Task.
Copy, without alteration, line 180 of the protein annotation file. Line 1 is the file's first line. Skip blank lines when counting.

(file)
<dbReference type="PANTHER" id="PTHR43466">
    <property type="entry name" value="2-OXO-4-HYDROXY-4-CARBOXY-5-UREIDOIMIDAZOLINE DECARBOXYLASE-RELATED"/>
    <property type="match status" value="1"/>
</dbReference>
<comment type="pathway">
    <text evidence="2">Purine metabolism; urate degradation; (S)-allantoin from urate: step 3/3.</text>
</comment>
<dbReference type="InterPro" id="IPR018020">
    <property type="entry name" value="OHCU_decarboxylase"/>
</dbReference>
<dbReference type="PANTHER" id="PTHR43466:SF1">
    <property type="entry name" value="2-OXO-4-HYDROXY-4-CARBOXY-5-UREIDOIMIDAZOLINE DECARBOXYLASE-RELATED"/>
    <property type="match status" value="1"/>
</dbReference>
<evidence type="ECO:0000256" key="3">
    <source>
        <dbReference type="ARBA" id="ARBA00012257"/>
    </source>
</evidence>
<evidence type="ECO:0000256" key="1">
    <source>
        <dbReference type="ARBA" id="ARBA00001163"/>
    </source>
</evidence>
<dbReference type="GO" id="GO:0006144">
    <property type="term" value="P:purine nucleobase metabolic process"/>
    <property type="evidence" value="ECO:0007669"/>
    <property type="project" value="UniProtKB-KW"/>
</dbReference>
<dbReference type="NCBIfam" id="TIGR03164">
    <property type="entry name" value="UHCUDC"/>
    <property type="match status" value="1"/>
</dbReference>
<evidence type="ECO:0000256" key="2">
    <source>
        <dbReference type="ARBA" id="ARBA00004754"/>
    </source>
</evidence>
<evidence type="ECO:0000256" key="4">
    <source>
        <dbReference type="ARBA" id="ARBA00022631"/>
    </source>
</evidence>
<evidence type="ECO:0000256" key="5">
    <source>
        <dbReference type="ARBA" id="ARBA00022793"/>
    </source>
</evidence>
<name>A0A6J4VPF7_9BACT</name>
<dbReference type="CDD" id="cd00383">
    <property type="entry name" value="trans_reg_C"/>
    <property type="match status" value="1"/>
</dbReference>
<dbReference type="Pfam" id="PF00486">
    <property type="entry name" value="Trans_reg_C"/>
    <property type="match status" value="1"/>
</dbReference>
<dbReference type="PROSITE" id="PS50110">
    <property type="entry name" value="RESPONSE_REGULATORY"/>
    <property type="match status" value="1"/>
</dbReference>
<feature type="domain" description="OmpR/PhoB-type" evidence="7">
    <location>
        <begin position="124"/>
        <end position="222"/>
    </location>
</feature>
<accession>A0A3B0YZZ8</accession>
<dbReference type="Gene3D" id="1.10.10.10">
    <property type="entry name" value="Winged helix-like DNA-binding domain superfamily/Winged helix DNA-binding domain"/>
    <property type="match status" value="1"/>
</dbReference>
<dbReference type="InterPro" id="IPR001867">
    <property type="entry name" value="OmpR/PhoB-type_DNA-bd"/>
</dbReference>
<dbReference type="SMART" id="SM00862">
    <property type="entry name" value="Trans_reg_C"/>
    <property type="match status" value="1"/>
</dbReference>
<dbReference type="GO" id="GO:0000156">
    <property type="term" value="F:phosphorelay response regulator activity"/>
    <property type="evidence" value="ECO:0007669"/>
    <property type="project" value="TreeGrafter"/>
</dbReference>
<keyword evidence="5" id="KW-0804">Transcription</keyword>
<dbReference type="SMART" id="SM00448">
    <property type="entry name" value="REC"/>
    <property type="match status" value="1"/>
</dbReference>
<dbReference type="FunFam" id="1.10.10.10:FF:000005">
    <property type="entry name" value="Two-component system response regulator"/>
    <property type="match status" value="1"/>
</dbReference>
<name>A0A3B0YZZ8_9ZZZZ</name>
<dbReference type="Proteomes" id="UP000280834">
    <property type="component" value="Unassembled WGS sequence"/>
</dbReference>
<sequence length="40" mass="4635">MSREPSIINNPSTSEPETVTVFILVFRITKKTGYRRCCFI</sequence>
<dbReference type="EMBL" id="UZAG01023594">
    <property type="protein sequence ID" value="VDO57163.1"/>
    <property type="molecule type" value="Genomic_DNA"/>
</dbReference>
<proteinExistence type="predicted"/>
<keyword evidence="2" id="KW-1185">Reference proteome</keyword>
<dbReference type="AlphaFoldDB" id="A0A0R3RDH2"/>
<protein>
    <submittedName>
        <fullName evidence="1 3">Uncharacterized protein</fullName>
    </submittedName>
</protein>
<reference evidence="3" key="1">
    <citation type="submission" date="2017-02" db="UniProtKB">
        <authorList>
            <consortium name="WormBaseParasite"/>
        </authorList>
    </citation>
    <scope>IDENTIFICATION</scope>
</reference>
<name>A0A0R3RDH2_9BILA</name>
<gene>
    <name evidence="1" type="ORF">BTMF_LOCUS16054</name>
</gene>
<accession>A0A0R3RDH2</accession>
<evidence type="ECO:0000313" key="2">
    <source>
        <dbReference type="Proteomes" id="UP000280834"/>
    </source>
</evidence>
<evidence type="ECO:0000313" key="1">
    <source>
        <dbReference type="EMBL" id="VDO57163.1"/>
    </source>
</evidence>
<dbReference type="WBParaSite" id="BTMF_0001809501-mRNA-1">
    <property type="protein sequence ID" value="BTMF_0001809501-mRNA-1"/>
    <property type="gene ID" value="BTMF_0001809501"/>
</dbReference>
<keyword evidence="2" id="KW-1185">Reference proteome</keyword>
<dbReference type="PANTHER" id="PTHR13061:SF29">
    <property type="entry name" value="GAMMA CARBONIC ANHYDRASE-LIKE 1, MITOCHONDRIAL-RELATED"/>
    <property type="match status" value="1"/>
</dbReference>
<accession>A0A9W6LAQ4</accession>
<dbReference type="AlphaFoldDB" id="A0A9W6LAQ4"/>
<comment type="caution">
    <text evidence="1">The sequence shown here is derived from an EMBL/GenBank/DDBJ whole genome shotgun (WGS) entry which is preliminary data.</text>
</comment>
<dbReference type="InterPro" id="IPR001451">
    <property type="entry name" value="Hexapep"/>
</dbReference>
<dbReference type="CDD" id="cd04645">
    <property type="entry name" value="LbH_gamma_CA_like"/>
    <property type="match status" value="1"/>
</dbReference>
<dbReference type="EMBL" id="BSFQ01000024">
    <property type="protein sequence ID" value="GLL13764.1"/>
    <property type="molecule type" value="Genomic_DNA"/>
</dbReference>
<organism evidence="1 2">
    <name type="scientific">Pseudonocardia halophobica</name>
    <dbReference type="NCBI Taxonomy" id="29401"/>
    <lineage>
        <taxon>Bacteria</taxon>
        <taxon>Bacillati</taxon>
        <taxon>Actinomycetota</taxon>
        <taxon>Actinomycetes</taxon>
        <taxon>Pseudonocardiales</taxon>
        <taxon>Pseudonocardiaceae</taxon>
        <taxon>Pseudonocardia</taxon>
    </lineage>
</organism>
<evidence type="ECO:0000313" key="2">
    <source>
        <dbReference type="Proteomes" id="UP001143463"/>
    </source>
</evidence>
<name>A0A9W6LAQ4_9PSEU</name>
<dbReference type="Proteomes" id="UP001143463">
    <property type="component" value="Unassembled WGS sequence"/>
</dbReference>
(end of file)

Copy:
</dbReference>